Franz Developers Symposium

March 26, 2001

CPACS: A Cargo Planning, Analysis, and Configuration System for the International Space Station

Jason Kantz

Johnson Engineering Corporation


Flight 7A.1, scheduled for July 12, 2001, is a re-supply flight carrying a Multi-Purpose Logistics Module (MPLM) to the International Space Station.As the Crew Station Operations Division at NASA plans and integrates the stowage within the MPLM, the people involved will go through a process of settling what they want to bring with what they can bring.The determination of what can be flown requires an analysis guided by the following questions: Will our stowage fit?What does it weigh? Will anything break if we load it according to the current plan?Based on the analysis, decisions are made as to where racks, stowage provisions, and thousands of pieces of hardware will be located.Many are involved in the decisions, and many change their minds.While previous flights have relied on a combination of CAD tools and spreadsheets, Flight 7A.1 is the first MPLM flight to be planned and integrated using a Common Lisp application called the Cargo Planning and Analysis System (CPACS).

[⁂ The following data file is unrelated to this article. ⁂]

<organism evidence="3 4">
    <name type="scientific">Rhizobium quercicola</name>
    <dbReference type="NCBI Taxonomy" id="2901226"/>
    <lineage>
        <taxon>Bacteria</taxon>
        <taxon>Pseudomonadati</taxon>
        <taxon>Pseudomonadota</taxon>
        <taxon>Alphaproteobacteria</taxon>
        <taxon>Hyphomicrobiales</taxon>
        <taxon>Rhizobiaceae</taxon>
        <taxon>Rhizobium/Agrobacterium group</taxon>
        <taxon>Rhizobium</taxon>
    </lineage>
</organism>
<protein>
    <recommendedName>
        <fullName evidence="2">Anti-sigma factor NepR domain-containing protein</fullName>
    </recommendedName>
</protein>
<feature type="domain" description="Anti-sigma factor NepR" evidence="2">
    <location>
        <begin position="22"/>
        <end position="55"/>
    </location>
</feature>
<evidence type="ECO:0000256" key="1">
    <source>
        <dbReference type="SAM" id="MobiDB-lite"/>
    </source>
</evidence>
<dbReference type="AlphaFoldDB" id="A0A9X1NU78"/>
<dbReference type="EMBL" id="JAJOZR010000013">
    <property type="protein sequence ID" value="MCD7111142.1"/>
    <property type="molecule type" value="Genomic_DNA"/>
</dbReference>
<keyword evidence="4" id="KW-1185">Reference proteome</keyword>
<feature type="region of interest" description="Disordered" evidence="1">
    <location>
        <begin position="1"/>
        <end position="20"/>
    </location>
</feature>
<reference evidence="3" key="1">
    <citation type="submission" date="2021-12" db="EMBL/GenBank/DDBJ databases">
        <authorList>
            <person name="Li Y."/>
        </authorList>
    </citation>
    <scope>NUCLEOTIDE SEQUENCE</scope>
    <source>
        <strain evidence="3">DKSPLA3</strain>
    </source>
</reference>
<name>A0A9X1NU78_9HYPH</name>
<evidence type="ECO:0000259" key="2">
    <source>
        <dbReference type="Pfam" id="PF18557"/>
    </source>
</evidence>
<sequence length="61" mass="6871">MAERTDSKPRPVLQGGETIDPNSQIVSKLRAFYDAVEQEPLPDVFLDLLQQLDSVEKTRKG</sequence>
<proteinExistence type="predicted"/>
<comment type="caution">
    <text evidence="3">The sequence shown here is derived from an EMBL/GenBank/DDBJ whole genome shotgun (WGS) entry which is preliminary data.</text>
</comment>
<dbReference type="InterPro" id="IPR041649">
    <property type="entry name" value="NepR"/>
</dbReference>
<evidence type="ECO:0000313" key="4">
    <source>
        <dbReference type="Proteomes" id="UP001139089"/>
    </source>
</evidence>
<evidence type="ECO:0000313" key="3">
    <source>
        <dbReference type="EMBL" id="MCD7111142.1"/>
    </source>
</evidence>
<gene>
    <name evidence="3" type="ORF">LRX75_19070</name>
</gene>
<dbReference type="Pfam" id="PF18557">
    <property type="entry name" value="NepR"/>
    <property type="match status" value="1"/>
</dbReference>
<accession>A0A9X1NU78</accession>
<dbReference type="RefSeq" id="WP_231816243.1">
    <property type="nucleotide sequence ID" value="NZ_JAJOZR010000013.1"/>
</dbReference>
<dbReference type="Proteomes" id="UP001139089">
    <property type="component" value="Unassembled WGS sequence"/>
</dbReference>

The Boeing Company created the original CPACS as a Commercial Off The Shelf (COTS) product for NASA.The application was first developed on a Symbolics Lisp Machine.Before delivering the CPACS to NASA, Boeing ported it to the Sun Solaris platform using the Allegro Common Lisp compiler made by Franz, Inc.As delivered to NASA, the CPACS didn't model the complete range of stowage provisions.Nevertheless, a project engineer at Johnson Engineering (JE) had used the CPACS and found it quite useful for his analysis.This prompted a NASA program manager to approach the Crew Station Operations Division about the potential benefits of the software.Could the CPACS be of any benefit to one of the labs making Space Station Crew Configuration Drawings?What would it cost to hire the needed people to bring the software up to date?Debbi Boettger, a technical coordinator and developer from one of the JE labs, began an analysis of the software and the cost of a Lisp development project.The demonstration of the software contained many glitches, but this didn't create so much skepticism about the project as did the prospect of finding the right person to write Common Lisp code for an application using the Common Lisp Interface Manager (CLIM).Since the software had the potential to eliminate much of the tedium associated with stowage integration, the project was initiated, and the search for a Lisp developer started.This was where I entered the project.I was hired to add NASAís new stowage provisions and integrate them with the auto-packing procedures and mass-properties calculations in CPACS.The CPACS also needed a way to import manifest characteristics data from the Vehicle Master Database (VMDB) for thousands of parts.